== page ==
Little or no impact seen from IRS change on nonprofits

The Internal Revenue Service has revoked the tax-exempt status of 275,000 nonprofit organizations across the country — including scores in the Rogue Valley — but the vast majority of the agencies are losing their status long after they ceased to function.

Look over the list, which can be found at, and you'll find a few familiar names, including the Medford Jaycees, Rogue Opera Guild and Friends of the Medford-Jackson County Library. More than 3,700 nonprofits in Oregon are on the list, including more than 260 in Jackson and Josephine counties.

Having tax-exempt status is vital for nonprofits to put on fundraisers and attract donations from supporters who can in turn take tax write-offs. But most of the local groups listed stopped raising funds years ago.

The Medford Jaycees or Junior Chamber of Commerce was big in the mid-1900s but petered out 30 years ago, said Brad Hicks, president of the Medford chamber.

Rogue Opera development director Ginger Casto described the Rogue Opera Guild as "all wonderful, sweet people."

"But they've been fairly quiet in the background the last four years with 20 members at most and they meet every other month for lunch," she said. "They've been getting correspondence (from the IRS) and have been struggling about what to do."

The Friends of the Medford-Jackson County Libraries changed its name to Friends of the Medford Library and the old name has been inactive for a decade, said treasurer Mitch Seidman.

Southern Oregon Film and Video in Medford is among those listed as losing its nonprofit status but executive director Ken Westcott seemed unfazed.

"I don't care," Westcott said. "I haven't been contacted by the IRS. It will be up to the board what to do."

Filing the annual form does not come with a requirement to pay any fees to the IRS.

The list of nonprofits who lost their status locally includes names such as Southern Oregon Right to Life, Old Ashland Armory, Medford Human Rights Council, Medford Shopping Center Merchants, Jacksonville Odd Fellows and Southern Oregon Balloons.

Until 2006, nonprofits that made less than $25,000 a year didn't have to file the 990 form, which is equivalent to the W-2 in the profit-making world. A 2006 law required all nonprofits to file the form yearly — and stipulated that those who go beyond three years without filing would lose their status, said Bill Brunson, IRS spokesman in Phoenix, Ariz.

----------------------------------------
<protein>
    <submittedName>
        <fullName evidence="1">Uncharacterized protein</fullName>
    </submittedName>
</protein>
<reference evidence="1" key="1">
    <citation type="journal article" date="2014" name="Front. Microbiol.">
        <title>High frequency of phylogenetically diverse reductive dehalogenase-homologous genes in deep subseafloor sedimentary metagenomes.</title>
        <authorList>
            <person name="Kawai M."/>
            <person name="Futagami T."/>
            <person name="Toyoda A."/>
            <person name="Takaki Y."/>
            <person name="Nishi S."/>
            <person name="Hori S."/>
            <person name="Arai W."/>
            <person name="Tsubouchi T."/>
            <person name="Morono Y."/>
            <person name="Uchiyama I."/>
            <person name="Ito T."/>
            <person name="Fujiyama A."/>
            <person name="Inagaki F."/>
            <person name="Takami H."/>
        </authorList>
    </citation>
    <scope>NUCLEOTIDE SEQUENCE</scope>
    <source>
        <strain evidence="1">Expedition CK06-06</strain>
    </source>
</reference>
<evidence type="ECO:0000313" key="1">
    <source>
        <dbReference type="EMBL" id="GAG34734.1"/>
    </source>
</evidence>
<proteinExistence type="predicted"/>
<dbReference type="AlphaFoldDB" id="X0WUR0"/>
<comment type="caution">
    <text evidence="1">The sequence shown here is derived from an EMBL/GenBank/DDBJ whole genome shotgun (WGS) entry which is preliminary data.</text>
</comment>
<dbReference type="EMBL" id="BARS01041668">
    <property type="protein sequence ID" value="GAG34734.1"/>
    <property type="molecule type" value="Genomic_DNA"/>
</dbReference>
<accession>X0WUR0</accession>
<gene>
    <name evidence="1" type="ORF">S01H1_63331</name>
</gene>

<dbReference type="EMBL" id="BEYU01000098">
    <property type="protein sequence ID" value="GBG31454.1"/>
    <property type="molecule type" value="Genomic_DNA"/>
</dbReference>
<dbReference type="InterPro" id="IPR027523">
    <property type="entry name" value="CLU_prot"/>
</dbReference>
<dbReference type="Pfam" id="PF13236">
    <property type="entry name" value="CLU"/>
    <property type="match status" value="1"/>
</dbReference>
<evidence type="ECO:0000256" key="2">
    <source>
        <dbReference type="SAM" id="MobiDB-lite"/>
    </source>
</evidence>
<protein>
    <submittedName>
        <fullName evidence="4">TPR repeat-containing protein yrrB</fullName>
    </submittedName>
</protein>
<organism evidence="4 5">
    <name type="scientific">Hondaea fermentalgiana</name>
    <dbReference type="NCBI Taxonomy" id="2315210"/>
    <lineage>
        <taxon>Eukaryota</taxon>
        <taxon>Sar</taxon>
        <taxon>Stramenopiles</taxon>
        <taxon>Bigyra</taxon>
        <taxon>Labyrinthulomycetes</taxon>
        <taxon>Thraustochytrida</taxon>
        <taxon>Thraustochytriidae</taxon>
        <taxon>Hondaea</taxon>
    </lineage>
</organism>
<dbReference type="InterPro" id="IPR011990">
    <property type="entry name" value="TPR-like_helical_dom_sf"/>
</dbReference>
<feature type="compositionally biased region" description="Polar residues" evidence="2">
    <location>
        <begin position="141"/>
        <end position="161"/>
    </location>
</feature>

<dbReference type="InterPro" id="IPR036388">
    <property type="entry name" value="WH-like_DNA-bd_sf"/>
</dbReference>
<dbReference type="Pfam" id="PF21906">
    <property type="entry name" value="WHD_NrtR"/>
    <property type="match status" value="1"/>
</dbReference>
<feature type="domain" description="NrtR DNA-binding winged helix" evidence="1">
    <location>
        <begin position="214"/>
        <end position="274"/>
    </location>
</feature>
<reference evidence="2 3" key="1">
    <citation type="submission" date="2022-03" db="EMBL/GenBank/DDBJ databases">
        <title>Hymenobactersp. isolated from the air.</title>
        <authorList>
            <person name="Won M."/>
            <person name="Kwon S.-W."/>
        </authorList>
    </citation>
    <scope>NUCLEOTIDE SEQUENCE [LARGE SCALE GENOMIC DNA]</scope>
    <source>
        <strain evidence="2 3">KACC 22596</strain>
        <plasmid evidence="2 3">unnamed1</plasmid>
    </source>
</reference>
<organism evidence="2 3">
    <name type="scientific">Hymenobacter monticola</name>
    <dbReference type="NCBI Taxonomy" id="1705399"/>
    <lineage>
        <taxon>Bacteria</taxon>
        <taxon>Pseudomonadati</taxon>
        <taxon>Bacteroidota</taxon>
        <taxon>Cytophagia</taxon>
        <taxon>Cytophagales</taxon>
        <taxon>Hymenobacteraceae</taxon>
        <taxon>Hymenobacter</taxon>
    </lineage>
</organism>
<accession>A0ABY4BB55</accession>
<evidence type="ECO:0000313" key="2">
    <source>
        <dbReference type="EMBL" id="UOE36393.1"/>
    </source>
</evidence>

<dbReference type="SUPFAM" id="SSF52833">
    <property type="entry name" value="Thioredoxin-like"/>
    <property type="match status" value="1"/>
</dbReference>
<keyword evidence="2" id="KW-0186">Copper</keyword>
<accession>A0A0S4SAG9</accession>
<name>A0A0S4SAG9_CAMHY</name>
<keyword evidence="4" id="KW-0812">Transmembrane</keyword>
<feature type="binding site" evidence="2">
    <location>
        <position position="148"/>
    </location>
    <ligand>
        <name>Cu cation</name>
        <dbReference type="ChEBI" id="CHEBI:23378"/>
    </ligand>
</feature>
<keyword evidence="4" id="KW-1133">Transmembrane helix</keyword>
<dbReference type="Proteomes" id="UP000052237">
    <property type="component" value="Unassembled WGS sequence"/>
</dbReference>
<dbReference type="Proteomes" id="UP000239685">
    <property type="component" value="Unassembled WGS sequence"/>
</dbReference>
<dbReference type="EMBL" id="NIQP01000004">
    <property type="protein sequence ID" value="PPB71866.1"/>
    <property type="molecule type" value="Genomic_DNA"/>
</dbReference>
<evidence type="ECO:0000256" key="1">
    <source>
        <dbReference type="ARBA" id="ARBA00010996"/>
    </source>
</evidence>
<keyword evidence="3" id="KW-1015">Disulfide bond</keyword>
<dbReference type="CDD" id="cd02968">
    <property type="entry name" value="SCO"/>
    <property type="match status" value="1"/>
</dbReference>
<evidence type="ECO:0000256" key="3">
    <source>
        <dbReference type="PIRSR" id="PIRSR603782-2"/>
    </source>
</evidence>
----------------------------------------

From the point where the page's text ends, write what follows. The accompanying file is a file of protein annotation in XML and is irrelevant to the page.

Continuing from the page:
"Some are dormant, some complied and some didn't comply," said Brunson, who said the nonprofits got a heads-up notice from the IRS, then a one-year grace period. "Most are medium to small and have gone by the wayside, like small PTA groups or amateur athletics or scouting organizations — and we've got them on the books."

Casto, who has extensive experience with nonprofits, said, "I was shocked to see how many there were in Oregon and locally (on the revocation list). I know some still operate.

"Many assume that, since they're not making a lot of money or doing fundraising, they don't have to do anything," she said. "A lot of them became obsolete and didn't know what to do, so the IRS said, 'Let's clean the slate.' It's kind of a purge they're doing."

The IRS says it is just following the law, and made numerous efforts to inform nonprofits about the changes.

"The IRS started an outreach campaign when the law's three-year deadline hit last year," said IRS Commissioner Doug Shulman, in a news release. "It published a list of at-risk groups and gave smaller organizations an additional five months to file. During the past several years, the IRS has made an extensive effort to inform organizations of the changes in the law through multiple outreach and education avenues, including mailing more than 1 million notices to organizations that had not filed."

Nonprofits that feel they unjustly lost their tax-exempt status, said Brunson, should contact the IRS.

John Darling is a freelance writer living in Ashland. E-mail him at

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